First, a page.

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Ten technology FAILS
Tech that might have revolutionised your life but you have now completely forgotten
Without the Video CD, would there have been the DVD? Probably, but Video CD was the first attempt to deliver sell-through video on an 12cm laser-scanned optical disc. Devised in 1993 by Sony, Philips, Matsushita and JVC as a way of cramming video content onto CDs, which had originally been devised solely for audio information. And credit where it’s due, they got it to work. Just not very well. The MPEG encoding system available was only able to deliver VHS-quality pictures and they were often packed with motion and compression artefacts. With only 800-odd megabytes of storage capacity per disc, longer movies needed to be split over multiple discs. But even had Video CD been able to hold more, DVD’s arrival at the end of the decade after a mid-decade debut with almost-broadcast quality standard definition imagery did for it. With DVD coming, few content companies were keen to support Video CD and, for the same image quality, you could get VHS recordings, which were cheaper. Since then, Video CD has become popular in Asia, but in the West it never amounted to much.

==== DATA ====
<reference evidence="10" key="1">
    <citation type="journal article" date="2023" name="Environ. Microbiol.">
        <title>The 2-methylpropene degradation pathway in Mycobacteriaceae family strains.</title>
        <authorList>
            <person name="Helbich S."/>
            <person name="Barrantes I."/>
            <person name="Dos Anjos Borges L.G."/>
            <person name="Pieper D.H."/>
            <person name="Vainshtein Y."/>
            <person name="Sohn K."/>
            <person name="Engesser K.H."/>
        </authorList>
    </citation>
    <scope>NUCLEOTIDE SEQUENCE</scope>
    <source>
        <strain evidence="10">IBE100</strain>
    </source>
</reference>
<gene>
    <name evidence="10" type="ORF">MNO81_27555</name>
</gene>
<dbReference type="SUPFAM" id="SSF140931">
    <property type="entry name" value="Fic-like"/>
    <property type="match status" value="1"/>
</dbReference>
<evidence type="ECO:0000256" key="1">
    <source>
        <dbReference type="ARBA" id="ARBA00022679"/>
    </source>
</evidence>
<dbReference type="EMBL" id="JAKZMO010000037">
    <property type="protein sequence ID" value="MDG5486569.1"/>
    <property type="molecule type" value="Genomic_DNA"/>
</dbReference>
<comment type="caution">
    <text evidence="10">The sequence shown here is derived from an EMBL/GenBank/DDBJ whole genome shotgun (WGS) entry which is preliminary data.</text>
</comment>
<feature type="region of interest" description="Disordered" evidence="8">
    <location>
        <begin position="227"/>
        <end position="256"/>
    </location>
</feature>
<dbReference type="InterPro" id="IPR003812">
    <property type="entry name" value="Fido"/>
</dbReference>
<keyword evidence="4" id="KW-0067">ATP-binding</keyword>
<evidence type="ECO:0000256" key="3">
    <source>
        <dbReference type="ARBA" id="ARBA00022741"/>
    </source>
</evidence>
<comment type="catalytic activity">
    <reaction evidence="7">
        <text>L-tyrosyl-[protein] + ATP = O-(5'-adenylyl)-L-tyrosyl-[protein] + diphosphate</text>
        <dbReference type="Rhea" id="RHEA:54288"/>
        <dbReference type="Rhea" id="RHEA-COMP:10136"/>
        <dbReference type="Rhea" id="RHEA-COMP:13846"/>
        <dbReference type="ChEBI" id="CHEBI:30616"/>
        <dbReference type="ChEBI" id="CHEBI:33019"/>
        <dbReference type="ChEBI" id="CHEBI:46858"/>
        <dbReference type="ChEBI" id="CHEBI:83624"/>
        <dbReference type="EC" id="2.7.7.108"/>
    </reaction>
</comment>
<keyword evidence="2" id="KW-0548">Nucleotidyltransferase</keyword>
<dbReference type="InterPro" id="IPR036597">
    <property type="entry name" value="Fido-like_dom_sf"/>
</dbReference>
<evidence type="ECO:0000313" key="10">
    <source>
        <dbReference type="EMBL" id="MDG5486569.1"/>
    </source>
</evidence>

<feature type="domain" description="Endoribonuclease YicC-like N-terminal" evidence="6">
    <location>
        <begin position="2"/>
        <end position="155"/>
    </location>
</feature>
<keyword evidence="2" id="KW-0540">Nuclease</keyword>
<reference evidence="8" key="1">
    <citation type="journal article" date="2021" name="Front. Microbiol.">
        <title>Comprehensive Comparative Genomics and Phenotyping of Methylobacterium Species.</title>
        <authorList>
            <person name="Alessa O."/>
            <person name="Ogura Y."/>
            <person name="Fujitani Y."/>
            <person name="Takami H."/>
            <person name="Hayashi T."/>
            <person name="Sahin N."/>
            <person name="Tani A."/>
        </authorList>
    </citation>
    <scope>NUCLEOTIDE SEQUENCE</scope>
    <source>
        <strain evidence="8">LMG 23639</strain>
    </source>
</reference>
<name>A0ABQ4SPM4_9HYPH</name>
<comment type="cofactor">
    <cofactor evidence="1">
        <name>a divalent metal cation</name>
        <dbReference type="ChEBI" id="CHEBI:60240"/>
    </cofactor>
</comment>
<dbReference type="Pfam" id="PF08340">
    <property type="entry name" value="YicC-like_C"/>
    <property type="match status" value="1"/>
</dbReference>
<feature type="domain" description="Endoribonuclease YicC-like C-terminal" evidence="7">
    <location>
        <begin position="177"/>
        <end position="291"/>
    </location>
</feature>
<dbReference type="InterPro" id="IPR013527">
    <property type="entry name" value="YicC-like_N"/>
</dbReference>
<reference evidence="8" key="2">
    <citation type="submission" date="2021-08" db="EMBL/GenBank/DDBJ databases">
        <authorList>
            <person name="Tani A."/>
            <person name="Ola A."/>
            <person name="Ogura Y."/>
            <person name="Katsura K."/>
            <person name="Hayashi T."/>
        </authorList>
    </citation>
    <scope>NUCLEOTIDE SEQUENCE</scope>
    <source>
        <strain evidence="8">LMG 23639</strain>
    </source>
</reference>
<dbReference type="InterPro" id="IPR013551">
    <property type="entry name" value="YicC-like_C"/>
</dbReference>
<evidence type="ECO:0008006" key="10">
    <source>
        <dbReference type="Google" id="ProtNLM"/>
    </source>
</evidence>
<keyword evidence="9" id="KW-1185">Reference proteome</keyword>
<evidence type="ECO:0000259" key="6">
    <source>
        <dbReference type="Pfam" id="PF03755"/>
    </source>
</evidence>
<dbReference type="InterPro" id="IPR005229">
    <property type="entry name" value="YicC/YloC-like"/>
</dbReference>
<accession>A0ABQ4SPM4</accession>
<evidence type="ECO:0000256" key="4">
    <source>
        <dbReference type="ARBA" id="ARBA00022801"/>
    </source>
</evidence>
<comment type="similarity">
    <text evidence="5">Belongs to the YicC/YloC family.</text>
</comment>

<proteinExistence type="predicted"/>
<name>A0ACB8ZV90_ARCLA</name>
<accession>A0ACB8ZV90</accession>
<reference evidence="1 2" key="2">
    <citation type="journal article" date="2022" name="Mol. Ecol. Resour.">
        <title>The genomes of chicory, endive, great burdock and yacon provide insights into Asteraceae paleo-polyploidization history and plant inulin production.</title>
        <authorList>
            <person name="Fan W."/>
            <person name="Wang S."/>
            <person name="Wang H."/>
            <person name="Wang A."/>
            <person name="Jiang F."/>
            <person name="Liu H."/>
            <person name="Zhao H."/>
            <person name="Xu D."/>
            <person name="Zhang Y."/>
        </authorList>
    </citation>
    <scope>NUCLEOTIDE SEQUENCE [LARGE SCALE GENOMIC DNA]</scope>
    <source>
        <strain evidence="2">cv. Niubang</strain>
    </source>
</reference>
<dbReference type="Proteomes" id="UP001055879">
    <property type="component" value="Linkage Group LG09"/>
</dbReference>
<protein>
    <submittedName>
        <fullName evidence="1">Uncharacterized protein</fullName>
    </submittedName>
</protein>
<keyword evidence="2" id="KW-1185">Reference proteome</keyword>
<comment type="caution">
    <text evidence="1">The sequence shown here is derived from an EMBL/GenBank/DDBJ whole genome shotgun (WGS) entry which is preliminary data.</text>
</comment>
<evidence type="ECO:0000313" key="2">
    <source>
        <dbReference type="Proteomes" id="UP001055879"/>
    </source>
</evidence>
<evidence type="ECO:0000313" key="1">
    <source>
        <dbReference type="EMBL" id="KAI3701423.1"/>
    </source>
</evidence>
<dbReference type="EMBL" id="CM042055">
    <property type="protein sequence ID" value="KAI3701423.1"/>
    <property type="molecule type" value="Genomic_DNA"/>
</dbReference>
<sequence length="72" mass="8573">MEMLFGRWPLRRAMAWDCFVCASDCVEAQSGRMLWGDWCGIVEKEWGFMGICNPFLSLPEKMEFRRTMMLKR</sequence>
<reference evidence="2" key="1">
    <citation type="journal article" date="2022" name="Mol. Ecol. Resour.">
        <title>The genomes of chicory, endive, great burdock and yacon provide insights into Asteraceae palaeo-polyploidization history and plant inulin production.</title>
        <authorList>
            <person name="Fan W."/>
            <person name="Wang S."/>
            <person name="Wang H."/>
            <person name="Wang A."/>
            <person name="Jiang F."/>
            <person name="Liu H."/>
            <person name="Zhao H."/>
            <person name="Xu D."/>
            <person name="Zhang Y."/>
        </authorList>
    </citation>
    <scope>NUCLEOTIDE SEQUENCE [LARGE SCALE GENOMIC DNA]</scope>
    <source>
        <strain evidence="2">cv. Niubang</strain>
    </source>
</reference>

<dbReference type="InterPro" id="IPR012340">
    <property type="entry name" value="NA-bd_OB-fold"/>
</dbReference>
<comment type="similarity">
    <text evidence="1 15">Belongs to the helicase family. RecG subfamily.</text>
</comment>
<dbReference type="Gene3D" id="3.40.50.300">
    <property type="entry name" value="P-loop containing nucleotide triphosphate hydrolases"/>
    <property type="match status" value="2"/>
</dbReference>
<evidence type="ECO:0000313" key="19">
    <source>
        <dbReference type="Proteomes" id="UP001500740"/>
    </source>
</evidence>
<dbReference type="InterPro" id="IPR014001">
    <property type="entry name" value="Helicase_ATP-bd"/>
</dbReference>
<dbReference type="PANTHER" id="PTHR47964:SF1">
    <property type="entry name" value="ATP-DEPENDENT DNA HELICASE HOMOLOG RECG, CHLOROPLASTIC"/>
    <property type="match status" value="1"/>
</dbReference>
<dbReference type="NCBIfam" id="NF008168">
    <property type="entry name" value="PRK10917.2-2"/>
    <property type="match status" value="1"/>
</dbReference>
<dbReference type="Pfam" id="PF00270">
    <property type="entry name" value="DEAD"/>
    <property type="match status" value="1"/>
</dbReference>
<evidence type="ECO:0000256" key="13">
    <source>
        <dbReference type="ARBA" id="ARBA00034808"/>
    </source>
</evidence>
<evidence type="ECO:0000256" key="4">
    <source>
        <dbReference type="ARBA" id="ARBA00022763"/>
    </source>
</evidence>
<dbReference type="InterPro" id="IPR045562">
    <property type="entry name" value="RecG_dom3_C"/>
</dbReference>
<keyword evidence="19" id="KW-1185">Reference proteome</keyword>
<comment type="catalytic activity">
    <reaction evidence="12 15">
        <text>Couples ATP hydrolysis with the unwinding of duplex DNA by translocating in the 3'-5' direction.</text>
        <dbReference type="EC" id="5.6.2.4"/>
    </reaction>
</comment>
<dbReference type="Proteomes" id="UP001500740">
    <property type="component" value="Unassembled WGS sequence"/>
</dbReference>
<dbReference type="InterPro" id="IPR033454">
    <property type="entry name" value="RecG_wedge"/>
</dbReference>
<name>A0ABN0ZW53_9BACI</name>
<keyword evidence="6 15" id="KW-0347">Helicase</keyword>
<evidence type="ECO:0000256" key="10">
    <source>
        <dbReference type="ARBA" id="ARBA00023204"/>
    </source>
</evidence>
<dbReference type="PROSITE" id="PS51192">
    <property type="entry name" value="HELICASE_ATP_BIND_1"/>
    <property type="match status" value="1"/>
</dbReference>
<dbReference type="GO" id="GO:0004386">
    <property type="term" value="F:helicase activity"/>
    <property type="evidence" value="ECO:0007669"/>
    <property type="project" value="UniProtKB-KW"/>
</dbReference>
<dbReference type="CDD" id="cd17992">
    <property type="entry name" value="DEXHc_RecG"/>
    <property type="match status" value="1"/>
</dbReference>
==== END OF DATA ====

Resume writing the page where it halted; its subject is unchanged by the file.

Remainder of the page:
Philips' CD-i, a Video CD rebrand (and a fail too)
Back in the late 1990s, the world became obsessed with the web and how it might change shopping, media consumption and even how we interact with computers. Over-eager investors led to the first dotcom crash, but while e-commerce survived and later thrived, as did digital media, another web ‘revolution’ disappeared, almost without a trace. I’m talking about the ‘webtop’, the notion that Windows, Mac OS, Solaris, Linux and all the other desktop operating systems would be replaced by front-ends to live web-based services, apps and file-stores. Businesses could jump on the web bandwagon and could economise by buying cheaper, OS-less computers for their employees. But while some web apps, such as Salesforce, would go on to make waves, web-based desktops never did.
Webtop de nos jours: Google's Chrome OS
Yet the notion never quite died. Even now, Google hopes its Chrome OS webtop will win over punters who can be certain they’re going to be online all the time and are happy to use apps and services delivered by a single vendor. May be they will, but at the time of the webtops, they certainly weren’t. ®